Et lux perpetua luceat ei
Posted by Payton Rylee on June 16, 2021
I did not like high school very much overall, but Mr. Baird always made my day. He took an interest in me and my success as well as happiness and I appreciated that so much. I took acting 1 and 2 with him and I still think about those classes sometimes, after nearly 10 years. He taught me a lot about how it feels to walk in another person's shoes and how to appreciate seemingly odd art forms like Einstein on the Beach (which really seems just random and weird). He was not afraid to push people out of their comfort zones. He was such a caring man. I still think about the quote he had on his board "Generality is the enemy of all art." He taught me how to make a fool of myself. When he retired from SM, he gave me, along with a few other students, a replicate moo mug (which he always had on his desk). Mr. Baird will live on with all of us in the silliness and fun he taught us to implement into every day life.
Posted by KELLY WALTERS on June 15, 2021
Les, I have never met anyone so kind, so enthused with life and theatre and life AS theatre. We read a play together and traded life tales; you quoted masked, clown-nosed Shakespeare for my birthday and we performed another masked commedia tribute together in another driveway, laughing at our shared absurdity. And I had dreams..... dreams of many more stories, dinners, wines, perhaps a play together, perhaps a tennis ball or two. I looked so forward to more time together, but your full commitment to a life lived joyfully will always shine on in my heart.
Posted by Wendy McPhee on June 15, 2021
Les was part of the wonderful theater group I belonged to at Colorado College. I have never forgotten his gentle and fun ways, and I find it hard to believe that he is gone. May he rest in peace.
Posted by Whitney Herndon on June 11, 2021
Les will always hold a special place in my heart. He and sue made me feel welcome here in CO when I first moved here…into their upstairs apartment. I never thought that I’d make lifelong friends with the sweetest most caring couple that lived downstairs. Forever remembered.
Posted by Saru Wade on June 11, 2021
Mr. Baird was my drama teacher at Elgin Academy many years ago. He was an incredible teacher who cared for his students beyond the classroom. He helped me build my confidence and find my voice during the hard teenage years. He cast me in Midsummer Night’s Dream, an epic production he had been working on for years, and it was a highlight of high school for me. Rest In Peace Mr. Baird.
Posted by Jenay Johnson on June 10, 2021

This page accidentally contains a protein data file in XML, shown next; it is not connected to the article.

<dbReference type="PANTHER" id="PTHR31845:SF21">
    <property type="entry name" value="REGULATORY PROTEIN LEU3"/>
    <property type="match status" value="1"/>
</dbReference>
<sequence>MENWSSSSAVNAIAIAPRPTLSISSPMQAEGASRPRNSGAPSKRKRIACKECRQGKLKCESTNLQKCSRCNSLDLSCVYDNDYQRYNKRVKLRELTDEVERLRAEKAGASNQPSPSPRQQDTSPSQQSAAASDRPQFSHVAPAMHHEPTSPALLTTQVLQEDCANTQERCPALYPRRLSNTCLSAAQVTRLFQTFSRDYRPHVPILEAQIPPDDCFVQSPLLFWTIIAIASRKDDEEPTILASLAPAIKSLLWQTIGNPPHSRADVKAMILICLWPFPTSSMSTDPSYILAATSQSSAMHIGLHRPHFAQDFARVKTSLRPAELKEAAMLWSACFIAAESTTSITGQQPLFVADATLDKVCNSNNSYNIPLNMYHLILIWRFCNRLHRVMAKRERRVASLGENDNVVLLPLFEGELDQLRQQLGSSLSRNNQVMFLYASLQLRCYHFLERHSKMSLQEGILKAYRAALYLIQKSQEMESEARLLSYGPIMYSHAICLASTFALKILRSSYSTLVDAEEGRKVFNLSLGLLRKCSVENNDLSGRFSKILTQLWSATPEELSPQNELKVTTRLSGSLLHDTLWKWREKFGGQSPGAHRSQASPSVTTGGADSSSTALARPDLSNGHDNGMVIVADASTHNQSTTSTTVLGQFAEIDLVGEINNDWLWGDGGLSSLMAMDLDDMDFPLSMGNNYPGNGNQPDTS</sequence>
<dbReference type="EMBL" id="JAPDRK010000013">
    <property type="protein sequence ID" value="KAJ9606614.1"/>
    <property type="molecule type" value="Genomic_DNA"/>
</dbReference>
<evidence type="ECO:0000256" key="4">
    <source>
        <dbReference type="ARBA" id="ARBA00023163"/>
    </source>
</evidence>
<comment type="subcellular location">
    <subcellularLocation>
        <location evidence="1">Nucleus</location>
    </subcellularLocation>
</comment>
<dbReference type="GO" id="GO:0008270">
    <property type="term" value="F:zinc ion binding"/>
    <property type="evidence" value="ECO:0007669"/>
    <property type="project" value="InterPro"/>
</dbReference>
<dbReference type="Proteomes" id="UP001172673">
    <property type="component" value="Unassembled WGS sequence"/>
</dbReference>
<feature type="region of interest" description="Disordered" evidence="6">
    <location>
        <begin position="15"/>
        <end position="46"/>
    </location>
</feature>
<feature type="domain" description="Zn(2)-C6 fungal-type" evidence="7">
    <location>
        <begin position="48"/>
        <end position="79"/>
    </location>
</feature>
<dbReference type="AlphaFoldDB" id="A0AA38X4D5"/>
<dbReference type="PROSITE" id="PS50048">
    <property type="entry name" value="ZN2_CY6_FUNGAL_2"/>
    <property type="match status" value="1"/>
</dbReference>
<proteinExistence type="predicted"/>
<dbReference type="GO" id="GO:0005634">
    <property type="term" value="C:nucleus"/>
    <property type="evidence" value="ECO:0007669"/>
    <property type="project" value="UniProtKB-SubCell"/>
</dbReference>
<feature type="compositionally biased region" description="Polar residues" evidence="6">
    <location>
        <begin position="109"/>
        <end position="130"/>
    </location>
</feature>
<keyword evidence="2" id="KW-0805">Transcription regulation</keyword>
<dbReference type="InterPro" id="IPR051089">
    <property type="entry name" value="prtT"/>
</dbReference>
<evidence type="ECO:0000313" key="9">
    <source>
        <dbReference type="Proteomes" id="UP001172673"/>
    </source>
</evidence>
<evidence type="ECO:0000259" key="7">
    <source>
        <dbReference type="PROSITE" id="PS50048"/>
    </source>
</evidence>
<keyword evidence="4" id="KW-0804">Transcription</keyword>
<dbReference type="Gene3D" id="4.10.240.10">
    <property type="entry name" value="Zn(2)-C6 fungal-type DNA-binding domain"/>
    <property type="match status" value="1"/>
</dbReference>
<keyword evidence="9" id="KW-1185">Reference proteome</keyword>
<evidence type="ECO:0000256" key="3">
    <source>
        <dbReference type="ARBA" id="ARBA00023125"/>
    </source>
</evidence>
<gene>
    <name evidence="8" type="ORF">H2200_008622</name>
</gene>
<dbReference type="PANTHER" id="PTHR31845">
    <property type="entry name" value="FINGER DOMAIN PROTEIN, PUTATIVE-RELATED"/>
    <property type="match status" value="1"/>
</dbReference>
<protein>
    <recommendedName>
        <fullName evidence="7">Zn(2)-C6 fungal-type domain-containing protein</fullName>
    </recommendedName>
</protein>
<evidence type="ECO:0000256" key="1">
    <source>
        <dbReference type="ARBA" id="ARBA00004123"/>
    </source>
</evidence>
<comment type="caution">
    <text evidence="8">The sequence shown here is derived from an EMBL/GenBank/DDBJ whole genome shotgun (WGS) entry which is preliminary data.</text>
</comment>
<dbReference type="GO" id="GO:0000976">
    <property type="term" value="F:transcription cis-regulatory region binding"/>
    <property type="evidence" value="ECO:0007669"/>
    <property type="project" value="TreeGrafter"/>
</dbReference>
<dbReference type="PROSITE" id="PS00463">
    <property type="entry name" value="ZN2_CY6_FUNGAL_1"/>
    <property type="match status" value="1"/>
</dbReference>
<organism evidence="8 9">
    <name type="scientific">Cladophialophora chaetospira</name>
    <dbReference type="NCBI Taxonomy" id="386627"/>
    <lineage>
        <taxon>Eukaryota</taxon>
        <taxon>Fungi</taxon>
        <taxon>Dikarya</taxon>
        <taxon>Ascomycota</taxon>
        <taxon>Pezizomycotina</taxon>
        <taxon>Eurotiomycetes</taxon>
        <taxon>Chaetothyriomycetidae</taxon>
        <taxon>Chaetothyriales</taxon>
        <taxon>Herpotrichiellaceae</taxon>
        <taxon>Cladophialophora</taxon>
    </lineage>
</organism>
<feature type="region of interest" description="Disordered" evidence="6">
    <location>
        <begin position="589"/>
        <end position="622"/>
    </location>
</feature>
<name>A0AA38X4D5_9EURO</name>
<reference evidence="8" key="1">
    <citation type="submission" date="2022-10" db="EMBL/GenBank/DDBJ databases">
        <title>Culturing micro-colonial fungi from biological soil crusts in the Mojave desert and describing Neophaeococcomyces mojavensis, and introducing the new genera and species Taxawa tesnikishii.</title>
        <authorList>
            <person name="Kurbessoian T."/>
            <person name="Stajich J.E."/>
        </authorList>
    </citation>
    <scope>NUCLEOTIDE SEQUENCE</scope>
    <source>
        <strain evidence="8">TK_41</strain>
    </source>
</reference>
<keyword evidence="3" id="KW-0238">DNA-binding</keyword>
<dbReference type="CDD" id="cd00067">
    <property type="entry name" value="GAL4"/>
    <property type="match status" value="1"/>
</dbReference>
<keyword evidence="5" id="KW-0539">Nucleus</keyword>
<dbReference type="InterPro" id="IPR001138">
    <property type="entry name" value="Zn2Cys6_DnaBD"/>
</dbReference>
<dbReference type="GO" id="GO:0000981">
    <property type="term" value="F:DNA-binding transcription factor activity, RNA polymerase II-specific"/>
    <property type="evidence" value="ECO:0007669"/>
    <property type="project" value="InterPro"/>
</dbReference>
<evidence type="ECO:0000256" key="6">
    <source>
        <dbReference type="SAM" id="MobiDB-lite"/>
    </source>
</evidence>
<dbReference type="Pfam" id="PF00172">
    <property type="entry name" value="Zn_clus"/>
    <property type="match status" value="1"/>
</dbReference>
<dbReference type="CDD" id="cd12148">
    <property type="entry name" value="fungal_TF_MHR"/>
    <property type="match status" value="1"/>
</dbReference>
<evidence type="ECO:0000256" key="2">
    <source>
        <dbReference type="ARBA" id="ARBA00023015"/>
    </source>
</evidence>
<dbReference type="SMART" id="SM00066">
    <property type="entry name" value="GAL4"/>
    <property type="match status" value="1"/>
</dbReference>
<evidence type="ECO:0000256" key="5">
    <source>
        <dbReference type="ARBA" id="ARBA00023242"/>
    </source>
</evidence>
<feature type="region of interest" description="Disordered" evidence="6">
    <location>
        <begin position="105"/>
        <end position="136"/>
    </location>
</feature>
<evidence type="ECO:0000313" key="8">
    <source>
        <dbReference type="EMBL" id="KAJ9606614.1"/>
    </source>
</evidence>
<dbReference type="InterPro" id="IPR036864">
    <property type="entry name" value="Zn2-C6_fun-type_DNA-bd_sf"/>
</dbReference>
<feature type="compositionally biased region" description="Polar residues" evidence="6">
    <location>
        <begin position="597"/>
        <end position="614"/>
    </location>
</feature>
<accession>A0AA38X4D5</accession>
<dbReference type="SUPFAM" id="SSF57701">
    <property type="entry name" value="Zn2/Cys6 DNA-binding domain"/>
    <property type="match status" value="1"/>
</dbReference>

There’s so much I could say about Les. He and Sue totally changed my life. Les always reminded me to take big risk and live life to the fullest!
Posted by Kevin Tierney on June 10, 2021
Mr. Baird, you legend. Thank you for making space for me, for encouraging me, for challenging me. It was an honor to be your student. I will continue to remember you fondly and attempt to share your spirit with my own students.

Leave a Tribute

 
Recent Tributes
Posted by Aggie Belt on May 16, 2022
For years… Les and I were parallel playing…. in the lower level of the Taft art building. Joy, playful instigation and encouraging innovation …exuded from the space Les Baird inhabited. In overt and subtle ways, I always felt welcome, accepted and inspired to stretch out of my comfort zone with Les. In a “regular day-to-day” sort of way, I cherish the ‘overall scene’ of small things that are hard to capture in words but I know them in my fabric. (As well as the eclectic collage of playful things he had everywhere.) This is what I carry forward in honor of Les. His love, honesty, and sincerity in reaching across invisible lines to connect and improve existence. The domino of his spirit tumble onward with all our love.
Posted by Susan Lauther on May 15, 2022
https://events.locallive.tv/events/79468
Is the live stream site to see the memorial. 
https://vimeo.com/710467681/0270c039b7
Is the edited view without the photos/music/dancing at the beginning.
Thanks to all who came and shared memories and energy about Les. My remarks are in the "Stories" section of this web site.
Posted by Amanda Albion on May 14, 2022
I'm posting here what I said today at Mr. Baird's celebration at St. Mark's School. It was so wonderful to see and hear similar sentiments from fellow St. Markers and other friends and family of Les. Thank you Sue.

*****

Mr. Baird was one of the most important people in my journey as a youth trying to become an adult. He was an incredible teacher and mentor that made me feel seen every day. After my years at St. Mark’s, when asked to describe Les, I would say “well, I went to a boarding school, so he was kind of like my dad away from my dad”. He inspired me. He encouraged my curiosity. He praised my successes and held me accountable when I tried to take shortcuts. But Les was also the kooky older uncle who didn’t have a self-conscious bone in his body and would give you a forever nickname within a day of knowing you.